Thousands of federal workers hit by no-fault demotion since July, 1975 would have their full pay and civil service grade restored permanently under legislation introduced yesterday by Rep. Robert N. C. Nix (D-Pa.). Nix is the chairman of the House Post Office-Civil Service Committee that will handle - and almost certainly approved - the bill.
His plan would also protect workers downgraded in the future through no fault of their own by guaranteeing that they would not have to take pay or grade cuts for as long as they remained in their jobs. Positions "redlined" for demotion would not actually be downgraded until the incumbent left them either because of a transfer, promotion, retirement or death.
Nix's proposal does not deal with jobs that might be downgraded because of various reorganizations plans of the White House.
Insiders expect, however, that the Carter administration will come up with a similar legislative package of its own to protect the job and pay status of employees whose positions are affected adversely by reorganization or consolidation of agencies. President Carter has repeatedly told federal employee groups that nobody would lose pay, rank or a job as a result of any of his reorganizations. But there is not yet any legal way to deliver on that promise.
Nix's bill concern itself with federal white-collar and blue-collar workers whose jobs are found - either by internal agency or Civil Service Commission audit - to be overgraded. Normally in those cases workers are demoted to a rank determined proper for that position. They lose their grade, but they keep their salaries for two years. (The two-year, saved-pay feature, incidentally, is the reason for the July 1, 1975, date in the Nix bill).
The committee chairman said he wants the government to act vigorously to wipe out overblown grades, which cost money and distort the job picture. But at the same time, Nix says he wants to be sure that employees due to be demoted - or those demoted since July 1, 1975, - are not punished for the classification errors of their agencies. A job would be protected provided it had been classified at its present level at least one year.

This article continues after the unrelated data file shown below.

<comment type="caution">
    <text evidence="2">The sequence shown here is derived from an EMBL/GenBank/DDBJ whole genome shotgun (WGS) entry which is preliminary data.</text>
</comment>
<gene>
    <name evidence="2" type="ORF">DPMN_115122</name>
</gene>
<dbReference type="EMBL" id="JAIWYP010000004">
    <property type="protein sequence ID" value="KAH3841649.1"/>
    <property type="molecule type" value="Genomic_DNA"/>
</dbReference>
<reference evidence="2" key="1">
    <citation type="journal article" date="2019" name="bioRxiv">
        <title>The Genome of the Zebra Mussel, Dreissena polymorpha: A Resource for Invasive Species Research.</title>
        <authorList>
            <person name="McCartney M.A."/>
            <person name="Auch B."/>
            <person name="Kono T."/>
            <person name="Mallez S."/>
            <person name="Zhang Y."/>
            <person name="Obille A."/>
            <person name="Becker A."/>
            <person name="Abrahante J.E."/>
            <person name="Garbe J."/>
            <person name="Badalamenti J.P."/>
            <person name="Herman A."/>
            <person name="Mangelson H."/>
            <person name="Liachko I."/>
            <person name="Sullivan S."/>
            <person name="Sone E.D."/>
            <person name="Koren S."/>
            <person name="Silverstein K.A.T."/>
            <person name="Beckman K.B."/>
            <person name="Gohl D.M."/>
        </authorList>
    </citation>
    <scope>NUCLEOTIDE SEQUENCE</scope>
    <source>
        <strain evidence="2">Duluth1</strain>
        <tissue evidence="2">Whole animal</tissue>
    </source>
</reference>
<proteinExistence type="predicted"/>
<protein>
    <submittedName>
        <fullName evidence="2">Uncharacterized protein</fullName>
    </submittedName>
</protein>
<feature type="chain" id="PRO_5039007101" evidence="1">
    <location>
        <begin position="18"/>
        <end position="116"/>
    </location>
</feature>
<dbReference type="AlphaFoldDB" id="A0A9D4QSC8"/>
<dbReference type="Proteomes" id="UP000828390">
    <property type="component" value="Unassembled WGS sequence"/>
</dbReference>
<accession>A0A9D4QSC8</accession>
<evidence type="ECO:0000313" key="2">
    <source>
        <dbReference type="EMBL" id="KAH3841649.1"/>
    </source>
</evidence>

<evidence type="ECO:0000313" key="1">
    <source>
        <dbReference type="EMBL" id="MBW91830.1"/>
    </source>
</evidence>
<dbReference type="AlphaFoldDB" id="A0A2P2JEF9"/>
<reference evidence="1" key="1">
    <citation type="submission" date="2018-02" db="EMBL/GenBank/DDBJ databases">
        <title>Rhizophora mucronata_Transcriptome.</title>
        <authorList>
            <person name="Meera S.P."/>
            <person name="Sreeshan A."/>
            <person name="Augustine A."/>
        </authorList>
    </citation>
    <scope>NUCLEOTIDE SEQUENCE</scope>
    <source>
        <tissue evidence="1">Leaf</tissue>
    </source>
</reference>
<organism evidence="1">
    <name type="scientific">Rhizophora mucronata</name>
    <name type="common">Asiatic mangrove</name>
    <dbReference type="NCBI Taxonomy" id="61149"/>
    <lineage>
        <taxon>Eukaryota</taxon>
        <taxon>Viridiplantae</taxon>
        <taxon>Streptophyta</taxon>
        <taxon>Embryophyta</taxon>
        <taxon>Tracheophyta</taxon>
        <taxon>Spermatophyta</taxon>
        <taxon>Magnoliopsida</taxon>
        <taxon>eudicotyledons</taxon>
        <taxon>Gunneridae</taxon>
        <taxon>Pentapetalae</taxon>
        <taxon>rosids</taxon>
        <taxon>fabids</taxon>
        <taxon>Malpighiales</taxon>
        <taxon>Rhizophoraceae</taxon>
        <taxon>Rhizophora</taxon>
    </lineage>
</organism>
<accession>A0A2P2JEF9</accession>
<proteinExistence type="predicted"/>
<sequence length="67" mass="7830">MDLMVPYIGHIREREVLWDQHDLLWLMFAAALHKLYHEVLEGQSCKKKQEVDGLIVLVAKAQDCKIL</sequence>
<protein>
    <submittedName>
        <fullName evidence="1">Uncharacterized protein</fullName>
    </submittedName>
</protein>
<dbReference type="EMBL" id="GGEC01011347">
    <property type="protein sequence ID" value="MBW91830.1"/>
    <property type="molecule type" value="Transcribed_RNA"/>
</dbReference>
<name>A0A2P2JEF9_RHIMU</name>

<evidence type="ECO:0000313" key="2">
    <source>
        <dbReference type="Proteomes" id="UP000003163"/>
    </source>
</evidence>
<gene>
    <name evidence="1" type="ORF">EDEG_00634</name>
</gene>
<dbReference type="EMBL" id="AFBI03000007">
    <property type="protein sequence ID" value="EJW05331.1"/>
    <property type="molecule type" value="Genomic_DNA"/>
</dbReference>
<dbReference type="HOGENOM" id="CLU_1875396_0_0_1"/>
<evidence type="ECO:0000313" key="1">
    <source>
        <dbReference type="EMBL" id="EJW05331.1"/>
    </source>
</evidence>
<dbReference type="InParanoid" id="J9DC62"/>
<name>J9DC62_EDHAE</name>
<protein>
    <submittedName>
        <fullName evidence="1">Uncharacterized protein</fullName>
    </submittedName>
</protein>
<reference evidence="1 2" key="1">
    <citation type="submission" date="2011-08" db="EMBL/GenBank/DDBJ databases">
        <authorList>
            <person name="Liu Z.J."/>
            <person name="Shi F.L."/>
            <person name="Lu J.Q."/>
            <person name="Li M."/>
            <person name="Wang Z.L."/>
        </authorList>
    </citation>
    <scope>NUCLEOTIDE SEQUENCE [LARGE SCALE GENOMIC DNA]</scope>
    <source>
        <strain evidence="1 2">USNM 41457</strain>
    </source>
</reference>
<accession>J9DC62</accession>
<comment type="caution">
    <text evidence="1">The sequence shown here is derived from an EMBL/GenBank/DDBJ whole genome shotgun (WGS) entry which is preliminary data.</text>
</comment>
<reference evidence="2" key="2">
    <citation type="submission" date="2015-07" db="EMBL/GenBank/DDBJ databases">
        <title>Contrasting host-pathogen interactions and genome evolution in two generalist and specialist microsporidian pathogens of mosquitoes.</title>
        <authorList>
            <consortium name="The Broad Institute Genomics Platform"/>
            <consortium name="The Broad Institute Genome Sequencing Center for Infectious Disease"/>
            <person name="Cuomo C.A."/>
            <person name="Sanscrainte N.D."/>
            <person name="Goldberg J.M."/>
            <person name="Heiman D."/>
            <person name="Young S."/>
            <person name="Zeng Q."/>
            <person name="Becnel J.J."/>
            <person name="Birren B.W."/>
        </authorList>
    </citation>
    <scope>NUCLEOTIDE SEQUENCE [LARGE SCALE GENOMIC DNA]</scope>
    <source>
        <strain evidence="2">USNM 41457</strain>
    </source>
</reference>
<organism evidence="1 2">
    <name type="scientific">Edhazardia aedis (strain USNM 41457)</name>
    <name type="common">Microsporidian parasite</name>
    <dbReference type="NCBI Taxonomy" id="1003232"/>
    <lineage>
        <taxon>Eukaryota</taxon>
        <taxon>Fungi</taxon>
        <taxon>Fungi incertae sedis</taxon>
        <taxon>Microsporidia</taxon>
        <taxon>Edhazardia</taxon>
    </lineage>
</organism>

Nix's plan would simply mean that nobody hit by an agency or CSC-ordered downgrading would suffer loss of pay or grade. Instead they would keep their current rank and the salary and the future salary increases that go with it until they leave the job. Then, and only then, would the position be downgraded so the new person taking it would get the lower grade and correspondingly lower salary.
The proposal might strike some editorial writers as a boondoggle, but it makes good sense in the long haul. First, it would cut the number of costly and time-consuming adverse action grievance cases that frequently result from the no-fault demotion.
And the demotion protection should make employees more receptive to bonafide job audits.
Finally, it would make agencies less timid in wielding the grade-cutting ax since they would not be hurting people, but would be making cuts on paper that would take place later.
Future savings to the government could be tremendous - if enough grades are found to be overgraded and are cut back - with the minimum of pain to on-the-job employees, and the minimum of resistance from the bureaucracy.